One last thing for we are approaching Christmas. The birth story. It is clear that Matthew and Luke present very two different birth stories that are harmonized for the Christmas holidays. The biggest difference, with regard to the current discussion, is who visits Jesus? In Matthew, wise men or magi from the East follow a star and give Jesus great, expensive gifts of gold, frankinsense, and myrrh (Matthew 2:1-12). This does not seem like it would work in Luke, unless Mary and Joseph immediately sold the gifts and gave the proceeds to the poor! Instead, we have a bit of a more lowly visitation in Luke of shepherds tending their flocks nearby (Luke 2:8-20). These are the ones who see the child in a manger who later declares that the first shall be last and the last shall be first.

I think this shall end my series, now in ten parts, on the economic redistribution program in Luke-Acts. If there is anything I missed in these ten sessions that you think is pertinent to discuss, please, by all means, drop a note!


Richard Fellows said...


I have just read your series. I'm sorry that I missed it before.

Any idea why Acts does not mention the collection from Galatia, Achaia or Macedonia? Was it to protect those involved from retribution, or is there a better explanation?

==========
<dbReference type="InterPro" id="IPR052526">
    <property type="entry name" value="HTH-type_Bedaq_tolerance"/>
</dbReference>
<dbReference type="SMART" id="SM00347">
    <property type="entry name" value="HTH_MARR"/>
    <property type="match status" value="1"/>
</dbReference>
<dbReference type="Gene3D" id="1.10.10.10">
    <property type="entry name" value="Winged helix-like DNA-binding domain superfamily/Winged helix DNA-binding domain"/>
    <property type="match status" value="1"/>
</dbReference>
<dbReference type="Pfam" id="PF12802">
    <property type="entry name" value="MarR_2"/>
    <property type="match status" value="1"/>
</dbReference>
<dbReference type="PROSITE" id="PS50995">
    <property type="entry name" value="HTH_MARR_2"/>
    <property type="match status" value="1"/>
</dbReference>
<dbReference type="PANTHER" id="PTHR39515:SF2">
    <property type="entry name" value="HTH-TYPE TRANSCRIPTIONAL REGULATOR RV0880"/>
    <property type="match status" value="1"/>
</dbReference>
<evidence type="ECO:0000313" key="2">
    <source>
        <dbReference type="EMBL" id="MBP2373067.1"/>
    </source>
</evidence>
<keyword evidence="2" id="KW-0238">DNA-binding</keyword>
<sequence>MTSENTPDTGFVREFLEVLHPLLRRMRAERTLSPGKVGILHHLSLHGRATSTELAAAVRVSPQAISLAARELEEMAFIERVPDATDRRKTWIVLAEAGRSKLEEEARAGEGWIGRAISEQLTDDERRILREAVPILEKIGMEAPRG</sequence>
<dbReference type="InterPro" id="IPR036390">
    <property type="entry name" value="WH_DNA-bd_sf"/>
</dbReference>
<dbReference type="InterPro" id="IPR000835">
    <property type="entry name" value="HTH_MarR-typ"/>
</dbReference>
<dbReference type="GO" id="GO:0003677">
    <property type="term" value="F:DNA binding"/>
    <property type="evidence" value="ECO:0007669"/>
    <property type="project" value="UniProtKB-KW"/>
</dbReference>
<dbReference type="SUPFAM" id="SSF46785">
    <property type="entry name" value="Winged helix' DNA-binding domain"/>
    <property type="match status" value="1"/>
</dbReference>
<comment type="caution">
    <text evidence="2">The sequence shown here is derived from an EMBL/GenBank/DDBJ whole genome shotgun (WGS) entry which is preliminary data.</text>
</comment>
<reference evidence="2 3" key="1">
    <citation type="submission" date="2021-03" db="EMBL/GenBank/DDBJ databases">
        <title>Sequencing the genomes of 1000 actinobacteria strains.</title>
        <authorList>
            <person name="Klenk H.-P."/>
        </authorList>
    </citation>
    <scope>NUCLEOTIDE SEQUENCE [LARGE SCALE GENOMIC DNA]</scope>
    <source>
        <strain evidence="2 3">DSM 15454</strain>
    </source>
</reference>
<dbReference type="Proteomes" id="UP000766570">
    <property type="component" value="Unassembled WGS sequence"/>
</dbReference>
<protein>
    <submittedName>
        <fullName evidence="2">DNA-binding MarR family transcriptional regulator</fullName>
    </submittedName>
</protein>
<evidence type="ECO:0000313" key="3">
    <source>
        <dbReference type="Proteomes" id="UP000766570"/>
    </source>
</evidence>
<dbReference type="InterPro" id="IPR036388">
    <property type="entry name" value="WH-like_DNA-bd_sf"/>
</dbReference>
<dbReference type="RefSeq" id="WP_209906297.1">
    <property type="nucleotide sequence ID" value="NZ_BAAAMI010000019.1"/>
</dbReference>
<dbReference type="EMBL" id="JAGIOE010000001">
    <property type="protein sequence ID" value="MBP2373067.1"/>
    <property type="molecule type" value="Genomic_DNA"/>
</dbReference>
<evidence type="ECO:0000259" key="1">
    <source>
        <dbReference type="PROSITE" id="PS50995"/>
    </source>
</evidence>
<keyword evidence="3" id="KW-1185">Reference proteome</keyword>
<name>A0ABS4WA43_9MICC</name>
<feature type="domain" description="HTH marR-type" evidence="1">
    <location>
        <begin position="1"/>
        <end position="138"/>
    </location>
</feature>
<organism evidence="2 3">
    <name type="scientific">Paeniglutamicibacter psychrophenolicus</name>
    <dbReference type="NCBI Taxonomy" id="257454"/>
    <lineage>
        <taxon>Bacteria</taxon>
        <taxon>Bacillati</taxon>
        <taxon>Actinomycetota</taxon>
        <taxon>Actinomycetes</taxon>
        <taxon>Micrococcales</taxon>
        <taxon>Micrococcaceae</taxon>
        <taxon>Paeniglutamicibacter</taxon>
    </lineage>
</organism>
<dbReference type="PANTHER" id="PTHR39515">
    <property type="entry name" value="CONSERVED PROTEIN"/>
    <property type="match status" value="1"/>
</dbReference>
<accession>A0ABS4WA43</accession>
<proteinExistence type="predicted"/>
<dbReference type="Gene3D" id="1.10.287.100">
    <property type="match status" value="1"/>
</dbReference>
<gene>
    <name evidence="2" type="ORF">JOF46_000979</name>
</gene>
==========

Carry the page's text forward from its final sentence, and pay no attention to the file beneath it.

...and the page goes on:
Interestingly, there are different portraits of St Francis. In the early biographies he is very loyal to 'lady poverty' and does not allow his 'brothers' to have any personal wealth or to indulge in book learning. The later biographies de-radicalise him. Are there parallels here with the way that Jesus has been de-radicalised over the centuries?

Jared Calaway said...

Dear Richard,

I have not thought about this particular omission of Paul's collection. It is something I would need to look into a bit more, and perhaps I'll have a little time over winter break.

But if we think of Paul's collection from the standpoint of Luke-Acts, it seems very half-hearted, no? It seems more like those who "give out of abundance" or give and hold some back for themselves (as in Ananias and Sapphira) instead of, in each case, giving all.